Under the Safe Drinking Water Act, the burden of proof is especially high. To issue a regulation, the EPA has to show that there is a “meaningful opportunity for health risk reductions” — a phrase undefined in the law, and which can evoke wildly different interpretations. The 1996 update also added requirements for complex economic analyses to prove that the benefits of a new regulation justify the costs.
It’s important to note that American drinking water is still much cleaner than water in many other parts of the world. Cholera, typhoid and parasites, which kill tens of thousands of people around the world every year, have been virtually eliminated from the U.S., thanks to advances in water treatment.
But the contaminants that are left – not to mention the hundreds of new ones emerging each year – offer a different sort of challenge that has effectively stymied regulators. The effects of these substances on health are often indirect, and they can impact different populations in different ways. Compounding the issue is the fact that low doses of certain contaminants can actually be more harmful than larger ones.
“Every person in the U.S. has unregulated contaminants in their drinking water,” said Erik Olson, director of the Natural Resources Defense Council’s health program. “For some of these, we know that millions of people do have them at levels that are a public health concern.”
A 2009 database of state monitoring results compiled by the Environmental Working Group, a nonprofit that focuses on environmental health issues, found more than 300 contaminants in tap water across 45 states, nearly two-thirds of which were unregulated. The group said an update planned for this summer found similar results.
And for virtually every contaminant in question there are powerful forces aligned against regulation. Since drinking water standards often become minimum cleanup standards for Superfund sites, companies and government agencies on the hook for cleanups have a vested interest in trying to stop new regulations. For drinking water managers, new regulations equal hefty new compliance costs — and political headaches, since they have to be paid for with rate hikes, which customers hate. It can cost a small water system a few thousand dollars annually to test for a chemical, only to find out the system doesn’t have it, said Alan Roberson, executive director of the Association of Safe Drinking Water Administrators. The cost of removing contaminants or switching water supplies can easily run into the millions.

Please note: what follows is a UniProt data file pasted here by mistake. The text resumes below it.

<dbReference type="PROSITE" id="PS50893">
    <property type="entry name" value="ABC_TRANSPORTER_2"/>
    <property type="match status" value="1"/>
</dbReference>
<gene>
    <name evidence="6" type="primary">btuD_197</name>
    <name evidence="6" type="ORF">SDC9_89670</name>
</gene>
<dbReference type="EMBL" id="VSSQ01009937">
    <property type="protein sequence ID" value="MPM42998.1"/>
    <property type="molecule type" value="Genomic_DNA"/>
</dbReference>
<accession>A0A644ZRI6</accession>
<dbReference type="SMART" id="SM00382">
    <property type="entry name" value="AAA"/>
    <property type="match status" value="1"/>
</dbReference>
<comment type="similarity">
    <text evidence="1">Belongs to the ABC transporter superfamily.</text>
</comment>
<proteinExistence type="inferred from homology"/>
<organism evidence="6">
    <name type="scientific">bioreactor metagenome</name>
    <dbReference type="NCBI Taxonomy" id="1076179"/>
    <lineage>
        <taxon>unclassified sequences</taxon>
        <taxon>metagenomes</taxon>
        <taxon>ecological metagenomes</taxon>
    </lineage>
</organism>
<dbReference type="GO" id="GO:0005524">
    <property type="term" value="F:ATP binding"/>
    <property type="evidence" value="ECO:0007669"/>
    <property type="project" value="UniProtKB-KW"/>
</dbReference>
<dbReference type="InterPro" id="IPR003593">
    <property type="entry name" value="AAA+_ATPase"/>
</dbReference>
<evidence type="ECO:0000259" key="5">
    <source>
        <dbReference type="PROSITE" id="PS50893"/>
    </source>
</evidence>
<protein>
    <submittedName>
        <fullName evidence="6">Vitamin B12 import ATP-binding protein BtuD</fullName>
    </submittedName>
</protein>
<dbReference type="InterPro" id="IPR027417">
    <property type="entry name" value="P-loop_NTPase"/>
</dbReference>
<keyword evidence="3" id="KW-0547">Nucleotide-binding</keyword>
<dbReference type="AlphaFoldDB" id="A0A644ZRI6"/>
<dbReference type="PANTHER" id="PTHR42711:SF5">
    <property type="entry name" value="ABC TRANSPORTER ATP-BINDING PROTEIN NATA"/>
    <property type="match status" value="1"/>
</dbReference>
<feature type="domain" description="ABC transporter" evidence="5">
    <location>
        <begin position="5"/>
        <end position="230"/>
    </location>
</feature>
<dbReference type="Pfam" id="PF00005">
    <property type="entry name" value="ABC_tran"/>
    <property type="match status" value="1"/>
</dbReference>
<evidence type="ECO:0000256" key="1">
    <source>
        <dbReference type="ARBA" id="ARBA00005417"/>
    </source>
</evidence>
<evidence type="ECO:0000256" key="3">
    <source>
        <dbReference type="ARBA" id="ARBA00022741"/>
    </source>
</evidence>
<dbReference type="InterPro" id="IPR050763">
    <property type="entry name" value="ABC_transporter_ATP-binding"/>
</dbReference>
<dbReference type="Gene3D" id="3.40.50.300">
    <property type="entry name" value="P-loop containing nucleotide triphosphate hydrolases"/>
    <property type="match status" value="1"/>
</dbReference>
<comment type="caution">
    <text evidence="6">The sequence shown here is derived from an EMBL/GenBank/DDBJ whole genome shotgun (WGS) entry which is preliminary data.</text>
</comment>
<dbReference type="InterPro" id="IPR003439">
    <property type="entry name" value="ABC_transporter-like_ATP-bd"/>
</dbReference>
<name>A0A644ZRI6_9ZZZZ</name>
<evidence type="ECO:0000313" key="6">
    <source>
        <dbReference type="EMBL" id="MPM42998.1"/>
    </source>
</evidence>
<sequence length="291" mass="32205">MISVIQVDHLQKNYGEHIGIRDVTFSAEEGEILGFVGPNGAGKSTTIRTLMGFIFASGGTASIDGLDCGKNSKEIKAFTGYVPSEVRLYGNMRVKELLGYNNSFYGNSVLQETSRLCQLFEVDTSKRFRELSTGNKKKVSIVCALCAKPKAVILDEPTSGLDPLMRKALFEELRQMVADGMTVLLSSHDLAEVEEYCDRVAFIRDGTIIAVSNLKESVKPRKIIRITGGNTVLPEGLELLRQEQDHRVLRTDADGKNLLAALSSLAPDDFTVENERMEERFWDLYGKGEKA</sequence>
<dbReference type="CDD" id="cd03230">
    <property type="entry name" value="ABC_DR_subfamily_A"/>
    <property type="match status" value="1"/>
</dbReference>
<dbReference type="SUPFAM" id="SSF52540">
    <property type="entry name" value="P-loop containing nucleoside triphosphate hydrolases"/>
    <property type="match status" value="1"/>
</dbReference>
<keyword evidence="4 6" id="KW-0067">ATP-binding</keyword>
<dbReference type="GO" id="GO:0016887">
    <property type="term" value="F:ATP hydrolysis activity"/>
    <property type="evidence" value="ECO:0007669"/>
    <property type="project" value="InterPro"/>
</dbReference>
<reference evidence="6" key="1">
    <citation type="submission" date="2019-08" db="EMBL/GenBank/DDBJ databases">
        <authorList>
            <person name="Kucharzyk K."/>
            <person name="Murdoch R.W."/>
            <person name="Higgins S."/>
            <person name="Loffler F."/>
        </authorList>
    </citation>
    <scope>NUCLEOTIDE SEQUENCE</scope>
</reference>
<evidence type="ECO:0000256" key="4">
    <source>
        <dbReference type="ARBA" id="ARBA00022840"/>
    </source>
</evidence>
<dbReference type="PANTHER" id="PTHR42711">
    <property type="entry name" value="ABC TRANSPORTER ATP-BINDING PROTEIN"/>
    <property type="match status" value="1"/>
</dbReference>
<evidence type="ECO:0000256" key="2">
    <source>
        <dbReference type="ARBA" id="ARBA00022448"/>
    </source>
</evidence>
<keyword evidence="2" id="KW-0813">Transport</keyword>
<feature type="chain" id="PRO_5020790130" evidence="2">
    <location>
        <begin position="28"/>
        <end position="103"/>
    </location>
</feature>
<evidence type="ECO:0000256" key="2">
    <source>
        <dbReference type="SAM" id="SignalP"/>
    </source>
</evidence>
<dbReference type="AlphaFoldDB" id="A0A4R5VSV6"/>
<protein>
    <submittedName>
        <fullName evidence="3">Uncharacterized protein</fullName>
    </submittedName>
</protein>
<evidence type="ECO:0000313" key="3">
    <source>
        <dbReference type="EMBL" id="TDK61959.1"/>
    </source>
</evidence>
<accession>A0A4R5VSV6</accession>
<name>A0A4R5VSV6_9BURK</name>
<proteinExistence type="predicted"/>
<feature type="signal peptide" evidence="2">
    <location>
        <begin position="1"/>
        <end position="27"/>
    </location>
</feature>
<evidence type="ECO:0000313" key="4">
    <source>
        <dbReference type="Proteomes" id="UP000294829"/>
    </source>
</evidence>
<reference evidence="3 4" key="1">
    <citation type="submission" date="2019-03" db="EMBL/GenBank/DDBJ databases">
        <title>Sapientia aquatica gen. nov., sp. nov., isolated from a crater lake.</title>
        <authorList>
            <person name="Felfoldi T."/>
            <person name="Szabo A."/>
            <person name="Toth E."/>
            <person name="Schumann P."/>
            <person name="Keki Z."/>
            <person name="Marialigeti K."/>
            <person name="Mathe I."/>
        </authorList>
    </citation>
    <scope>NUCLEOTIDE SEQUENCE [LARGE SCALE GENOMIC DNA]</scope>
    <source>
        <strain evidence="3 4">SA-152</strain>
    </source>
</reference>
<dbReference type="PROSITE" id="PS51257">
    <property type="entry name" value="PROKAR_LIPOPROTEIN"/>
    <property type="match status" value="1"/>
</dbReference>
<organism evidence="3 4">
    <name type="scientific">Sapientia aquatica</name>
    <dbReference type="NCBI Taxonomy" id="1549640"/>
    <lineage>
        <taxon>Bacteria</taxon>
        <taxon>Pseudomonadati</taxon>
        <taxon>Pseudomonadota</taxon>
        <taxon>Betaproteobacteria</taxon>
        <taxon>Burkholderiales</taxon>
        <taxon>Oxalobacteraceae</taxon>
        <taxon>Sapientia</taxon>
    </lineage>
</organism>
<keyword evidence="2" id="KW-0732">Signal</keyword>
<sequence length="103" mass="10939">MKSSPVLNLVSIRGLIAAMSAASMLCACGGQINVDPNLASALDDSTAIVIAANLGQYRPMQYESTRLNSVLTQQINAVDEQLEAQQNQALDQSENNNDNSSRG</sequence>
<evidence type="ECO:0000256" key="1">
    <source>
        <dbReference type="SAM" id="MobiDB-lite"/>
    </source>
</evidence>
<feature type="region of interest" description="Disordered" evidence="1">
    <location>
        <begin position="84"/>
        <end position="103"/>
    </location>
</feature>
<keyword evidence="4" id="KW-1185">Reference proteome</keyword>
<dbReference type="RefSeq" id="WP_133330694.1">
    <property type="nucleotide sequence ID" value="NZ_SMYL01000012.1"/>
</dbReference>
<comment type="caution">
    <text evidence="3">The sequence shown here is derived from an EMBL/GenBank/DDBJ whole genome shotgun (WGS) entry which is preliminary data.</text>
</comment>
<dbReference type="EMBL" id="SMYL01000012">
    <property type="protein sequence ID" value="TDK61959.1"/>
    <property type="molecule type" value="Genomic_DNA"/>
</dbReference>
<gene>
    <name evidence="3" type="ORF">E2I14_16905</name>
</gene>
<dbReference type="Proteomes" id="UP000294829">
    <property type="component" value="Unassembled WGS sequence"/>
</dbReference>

Industries want to see clearly settled science about the risks and alternate options before the government issues a new regulation, and that has essentially become the bar under the Safe Drinking Water Act. The problem, public health experts say, is that science by its very nature is never complete. It operates on probabilities, and there is always another study to be done, always another model to be tested.
“EPA, since ’96, has gone into the endless loop of first review, second review, third review, so that people in the drinking water office are really quite busy, but they’re not breaking through this impasse of being able to set new regulations,” said Olga Naidenko, senior science adviser for the Environmental Working Group.
In the past two decades, the agency has listed hundreds of chemicals as priority concerns, a first step under the law, but has made final decisions about whether to issue a regulation on only 24 of them — all but one being decisions not to regulate.
And those chemicals were hardly the most widespread or worrisome ones. An EPA official described these chemicals as “the low-hanging fruit,” where a decision was easy because they are rarely found in water supplies, according to a 2011 report from a government watchdog.
Meanwhile, during the years that the EPA spends studying contaminants to determine whether a regulation should be set, millions of people are continuing to be exposed.
“It takes 10, 15, 20 years to do the epidemiology and basic biology, and people are being hurt — there’s absolutely no doubt about that. We’re producing effects on the population level, effects that aren’t going to go away,” said R. Thomas Zoeller, a biology professor at the University of Massachusetts Amherst.
NOTHING ILLUSTRATES THE uphill battle it takes to set a drinking water regulation more vividly than the 20-year saga over perchlorate — the only new chemical the federal government has even attempted to regulate in the past two decades.
When new testing methods showed the contaminant cropping up in hundreds of wells and water supplies in the mid-1990s, the EPA stepped up its review of the chemical’s risks. The Defense Department and its contractors began pushing back immediately, promoting their own studies suggesting perchlorate wasn’t nearly as dangerous as regulators thought.
The thrust of the fight: What level of perchlorate can be considered safe?
While the basic science of perchlorate’s effect on the body is clear — it inhibits iodine uptake in the thyroid gland — what this actually means for human health is much more complicated. How does the body respond to small levels versus larger amounts of perchlorate? Are some people more susceptible than others to the harms? Is perchlorate the only substance that causes these effects, or are other environmental factors at play, too?